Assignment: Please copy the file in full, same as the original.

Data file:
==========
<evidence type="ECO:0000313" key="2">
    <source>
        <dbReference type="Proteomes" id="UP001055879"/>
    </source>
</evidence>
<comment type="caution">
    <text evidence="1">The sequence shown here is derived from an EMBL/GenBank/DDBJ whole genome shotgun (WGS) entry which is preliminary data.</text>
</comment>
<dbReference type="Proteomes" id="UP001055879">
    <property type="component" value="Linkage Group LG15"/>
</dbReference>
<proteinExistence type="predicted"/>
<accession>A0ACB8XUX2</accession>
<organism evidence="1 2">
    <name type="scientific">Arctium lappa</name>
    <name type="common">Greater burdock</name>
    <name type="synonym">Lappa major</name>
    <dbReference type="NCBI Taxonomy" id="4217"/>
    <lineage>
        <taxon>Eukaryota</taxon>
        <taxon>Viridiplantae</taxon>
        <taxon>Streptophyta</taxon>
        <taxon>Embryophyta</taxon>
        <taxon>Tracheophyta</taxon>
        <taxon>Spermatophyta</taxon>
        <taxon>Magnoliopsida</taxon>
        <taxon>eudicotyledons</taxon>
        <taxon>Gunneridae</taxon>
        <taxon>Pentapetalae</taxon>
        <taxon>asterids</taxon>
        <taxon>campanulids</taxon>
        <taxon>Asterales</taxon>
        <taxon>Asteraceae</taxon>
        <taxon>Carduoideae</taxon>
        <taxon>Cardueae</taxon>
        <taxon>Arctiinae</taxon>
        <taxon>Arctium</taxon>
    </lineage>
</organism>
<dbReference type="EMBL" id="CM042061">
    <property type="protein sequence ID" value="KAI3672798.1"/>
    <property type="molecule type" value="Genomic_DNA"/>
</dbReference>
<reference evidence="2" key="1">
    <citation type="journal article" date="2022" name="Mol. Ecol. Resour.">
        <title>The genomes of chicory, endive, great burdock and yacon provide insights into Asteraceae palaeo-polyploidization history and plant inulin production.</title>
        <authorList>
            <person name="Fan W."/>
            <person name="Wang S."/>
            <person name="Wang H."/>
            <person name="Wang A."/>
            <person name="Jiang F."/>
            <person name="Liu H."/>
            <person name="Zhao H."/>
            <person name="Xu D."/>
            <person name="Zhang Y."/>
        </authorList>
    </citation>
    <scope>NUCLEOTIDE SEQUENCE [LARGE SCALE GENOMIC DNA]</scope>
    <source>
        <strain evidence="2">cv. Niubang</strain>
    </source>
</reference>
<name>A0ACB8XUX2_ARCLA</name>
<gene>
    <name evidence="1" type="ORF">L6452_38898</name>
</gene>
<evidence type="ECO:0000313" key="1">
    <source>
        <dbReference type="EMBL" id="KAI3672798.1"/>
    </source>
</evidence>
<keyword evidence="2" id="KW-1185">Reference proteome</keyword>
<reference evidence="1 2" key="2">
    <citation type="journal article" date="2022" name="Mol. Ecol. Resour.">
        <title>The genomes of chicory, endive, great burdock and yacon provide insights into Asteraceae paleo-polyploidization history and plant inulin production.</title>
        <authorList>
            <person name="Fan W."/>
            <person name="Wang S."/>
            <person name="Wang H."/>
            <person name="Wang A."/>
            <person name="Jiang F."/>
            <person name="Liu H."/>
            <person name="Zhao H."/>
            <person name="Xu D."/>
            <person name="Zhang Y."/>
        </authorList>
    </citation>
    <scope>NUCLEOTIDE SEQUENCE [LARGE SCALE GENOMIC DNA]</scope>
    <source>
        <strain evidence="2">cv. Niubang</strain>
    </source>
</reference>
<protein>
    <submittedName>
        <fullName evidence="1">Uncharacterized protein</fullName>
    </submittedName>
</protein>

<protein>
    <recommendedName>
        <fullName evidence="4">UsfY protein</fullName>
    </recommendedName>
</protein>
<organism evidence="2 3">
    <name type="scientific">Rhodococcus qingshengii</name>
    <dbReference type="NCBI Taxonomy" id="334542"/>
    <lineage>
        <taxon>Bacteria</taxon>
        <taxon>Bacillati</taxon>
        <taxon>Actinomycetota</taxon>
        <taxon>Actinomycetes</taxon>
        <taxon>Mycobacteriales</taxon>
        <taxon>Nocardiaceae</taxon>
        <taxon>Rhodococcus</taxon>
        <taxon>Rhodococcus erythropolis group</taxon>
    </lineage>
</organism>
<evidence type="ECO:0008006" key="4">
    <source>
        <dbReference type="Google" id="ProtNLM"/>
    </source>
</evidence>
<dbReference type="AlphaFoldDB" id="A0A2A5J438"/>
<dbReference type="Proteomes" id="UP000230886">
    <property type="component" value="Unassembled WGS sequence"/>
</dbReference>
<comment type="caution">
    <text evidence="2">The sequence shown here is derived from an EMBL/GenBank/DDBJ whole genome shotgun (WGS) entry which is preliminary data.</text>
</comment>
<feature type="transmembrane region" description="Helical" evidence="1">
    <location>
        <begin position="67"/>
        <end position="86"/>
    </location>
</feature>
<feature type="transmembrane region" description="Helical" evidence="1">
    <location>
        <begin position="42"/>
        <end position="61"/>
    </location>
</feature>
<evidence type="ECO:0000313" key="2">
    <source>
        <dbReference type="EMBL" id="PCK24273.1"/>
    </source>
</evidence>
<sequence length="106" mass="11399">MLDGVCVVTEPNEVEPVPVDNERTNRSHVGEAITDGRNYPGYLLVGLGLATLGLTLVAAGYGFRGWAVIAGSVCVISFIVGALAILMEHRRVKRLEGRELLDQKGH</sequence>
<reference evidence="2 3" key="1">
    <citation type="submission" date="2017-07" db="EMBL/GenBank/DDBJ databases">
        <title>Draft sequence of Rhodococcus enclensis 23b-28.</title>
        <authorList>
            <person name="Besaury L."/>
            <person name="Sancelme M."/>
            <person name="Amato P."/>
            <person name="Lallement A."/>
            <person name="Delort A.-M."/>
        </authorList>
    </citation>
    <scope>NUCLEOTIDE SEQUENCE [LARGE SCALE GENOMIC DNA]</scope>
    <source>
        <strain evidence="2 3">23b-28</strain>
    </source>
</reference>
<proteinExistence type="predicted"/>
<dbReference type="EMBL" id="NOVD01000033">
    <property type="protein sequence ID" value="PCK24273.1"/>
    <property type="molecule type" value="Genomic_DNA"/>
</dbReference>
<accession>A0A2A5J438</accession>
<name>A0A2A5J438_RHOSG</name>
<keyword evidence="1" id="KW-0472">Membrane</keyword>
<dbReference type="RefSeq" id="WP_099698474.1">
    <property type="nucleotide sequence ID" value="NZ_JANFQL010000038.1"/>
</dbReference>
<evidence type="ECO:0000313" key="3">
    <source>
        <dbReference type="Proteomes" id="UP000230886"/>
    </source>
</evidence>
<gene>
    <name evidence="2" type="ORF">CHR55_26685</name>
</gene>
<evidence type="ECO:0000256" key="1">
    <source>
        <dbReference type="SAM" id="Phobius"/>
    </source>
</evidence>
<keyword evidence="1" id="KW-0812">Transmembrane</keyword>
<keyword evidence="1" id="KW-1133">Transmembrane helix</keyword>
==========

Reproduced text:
<evidence type="ECO:0000313" key="2">
    <source>
        <dbReference type="Proteomes" id="UP001055879"/>
    </source>
</evidence>
<comment type="caution">
    <text evidence="1">The sequence shown here is derived from an EMBL/GenBank/DDBJ whole genome shotgun (WGS) entry which is preliminary data.</text>
</comment>
<dbReference type="Proteomes" id="UP001055879">
    <property type="component" value="Linkage Group LG15"/>
</dbReference>
<proteinExistence type="predicted"/>
<accession>A0ACB8XUX2</accession>
<organism evidence="1 2">
    <name type="scientific">Arctium lappa</name>
    <name type="common">Greater burdock</name>
    <name type="synonym">Lappa major</name>
    <dbReference type="NCBI Taxonomy" id="4217"/>
    <lineage>
        <taxon>Eukaryota</taxon>
        <taxon>Viridiplantae</taxon>
        <taxon>Streptophyta</taxon>
        <taxon>Embryophyta</taxon>
        <taxon>Tracheophyta</taxon>
        <taxon>Spermatophyta</taxon>
        <taxon>Magnoliopsida</taxon>
        <taxon>eudicotyledons</taxon>
        <taxon>Gunneridae</taxon>
        <taxon>Pentapetalae</taxon>
        <taxon>asterids</taxon>
        <taxon>campanulids</taxon>
        <taxon>Asterales</taxon>
        <taxon>Asteraceae</taxon>
        <taxon>Carduoideae</taxon>
        <taxon>Cardueae</taxon>
        <taxon>Arctiinae</taxon>
        <taxon>Arctium</taxon>
    </lineage>
</organism>
<dbReference type="EMBL" id="CM042061">
    <property type="protein sequence ID" value="KAI3672798.1"/>
    <property type="molecule type" value="Genomic_DNA"/>
</dbReference>
<reference evidence="2" key="1">
    <citation type="journal article" date="2022" name="Mol. Ecol. Resour.">
        <title>The genomes of chicory, endive, great burdock and yacon provide insights into Asteraceae palaeo-polyploidization history and plant inulin production.</title>
        <authorList>
            <person name="Fan W."/>
            <person name="Wang S."/>
            <person name="Wang H."/>
            <person name="Wang A."/>
            <person name="Jiang F."/>
            <person name="Liu H."/>
            <person name="Zhao H."/>
            <person name="Xu D."/>
            <person name="Zhang Y."/>
        </authorList>
    </citation>
    <scope>NUCLEOTIDE SEQUENCE [LARGE SCALE GENOMIC DNA]</scope>
    <source>
        <strain evidence="2">cv. Niubang</strain>
    </source>
</reference>
<name>A0ACB8XUX2_ARCLA</name>
<gene>
    <name evidence="1" type="ORF">L6452_38898</name>
</gene>
<evidence type="ECO:0000313" key="1">
    <source>
        <dbReference type="EMBL" id="KAI3672798.1"/>
    </source>
</evidence>
<keyword evidence="2" id="KW-1185">Reference proteome</keyword>
<reference evidence="1 2" key="2">
    <citation type="journal article" date="2022" name="Mol. Ecol. Resour.">
        <title>The genomes of chicory, endive, great burdock and yacon provide insights into Asteraceae paleo-polyploidization history and plant inulin production.</title>
        <authorList>
            <person name="Fan W."/>
            <person name="Wang S."/>
            <person name="Wang H."/>
            <person name="Wang A."/>
            <person name="Jiang F."/>
            <person name="Liu H."/>
            <person name="Zhao H."/>
            <person name="Xu D."/>
            <person name="Zhang Y."/>
        </authorList>
    </citation>
    <scope>NUCLEOTIDE SEQUENCE [LARGE SCALE GENOMIC DNA]</scope>
    <source>
        <strain evidence="2">cv. Niubang</strain>
    </source>
</reference>
<protein>
    <submittedName>
        <fullName evidence="1">Uncharacterized protein</fullName>
    </submittedName>
</protein>

<protein>
    <recommendedName>
        <fullName evidence="4">UsfY protein</fullName>
    </recommendedName>
</protein>
<organism evidence="2 3">
    <name type="scientific">Rhodococcus qingshengii</name>
    <dbReference type="NCBI Taxonomy" id="334542"/>
    <lineage>
        <taxon>Bacteria</taxon>
        <taxon>Bacillati</taxon>
        <taxon>Actinomycetota</taxon>
        <taxon>Actinomycetes</taxon>
        <taxon>Mycobacteriales</taxon>
        <taxon>Nocardiaceae</taxon>
        <taxon>Rhodococcus</taxon>
        <taxon>Rhodococcus erythropolis group</taxon>
    </lineage>
</organism>
<evidence type="ECO:0008006" key="4">
    <source>
        <dbReference type="Google" id="ProtNLM"/>
    </source>
</evidence>
<dbReference type="AlphaFoldDB" id="A0A2A5J438"/>
<dbReference type="Proteomes" id="UP000230886">
    <property type="component" value="Unassembled WGS sequence"/>
</dbReference>
<comment type="caution">
    <text evidence="2">The sequence shown here is derived from an EMBL/GenBank/DDBJ whole genome shotgun (WGS) entry which is preliminary data.</text>
</comment>
<feature type="transmembrane region" description="Helical" evidence="1">
    <location>
        <begin position="67"/>
        <end position="86"/>
    </location>
</feature>
<feature type="transmembrane region" description="Helical" evidence="1">
    <location>
        <begin position="42"/>
        <end position="61"/>
    </location>
</feature>
<evidence type="ECO:0000313" key="2">
    <source>
        <dbReference type="EMBL" id="PCK24273.1"/>
    </source>
</evidence>
<sequence length="106" mass="11399">MLDGVCVVTEPNEVEPVPVDNERTNRSHVGEAITDGRNYPGYLLVGLGLATLGLTLVAAGYGFRGWAVIAGSVCVISFIVGALAILMEHRRVKRLEGRELLDQKGH</sequence>
<reference evidence="2 3" key="1">
    <citation type="submission" date="2017-07" db="EMBL/GenBank/DDBJ databases">
        <title>Draft sequence of Rhodococcus enclensis 23b-28.</title>
        <authorList>
            <person name="Besaury L."/>
            <person name="Sancelme M."/>
            <person name="Amato P."/>
            <person name="Lallement A."/>
            <person name="Delort A.-M."/>
        </authorList>
    </citation>
    <scope>NUCLEOTIDE SEQUENCE [LARGE SCALE GENOMIC DNA]</scope>
    <source>
        <strain evidence="2 3">23b-28</strain>
    </source>
</reference>
<proteinExistence type="predicted"/>
<dbReference type="EMBL" id="NOVD01000033">
    <property type="protein sequence ID" value="PCK24273.1"/>
    <property type="molecule type" value="Genomic_DNA"/>
</dbReference>
<accession>A0A2A5J438</accession>
<name>A0A2A5J438_RHOSG</name>
<keyword evidence="1" id="KW-0472">Membrane</keyword>
<dbReference type="RefSeq" id="WP_099698474.1">
    <property type="nucleotide sequence ID" value="NZ_JANFQL010000038.1"/>
</dbReference>
<evidence type="ECO:0000313" key="3">
    <source>
        <dbReference type="Proteomes" id="UP000230886"/>
    </source>
</evidence>
<gene>
    <name evidence="2" type="ORF">CHR55_26685</name>
</gene>
<evidence type="ECO:0000256" key="1">
    <source>
        <dbReference type="SAM" id="Phobius"/>
    </source>
</evidence>
<keyword evidence="1" id="KW-0812">Transmembrane</keyword>
<keyword evidence="1" id="KW-1133">Transmembrane helix</keyword>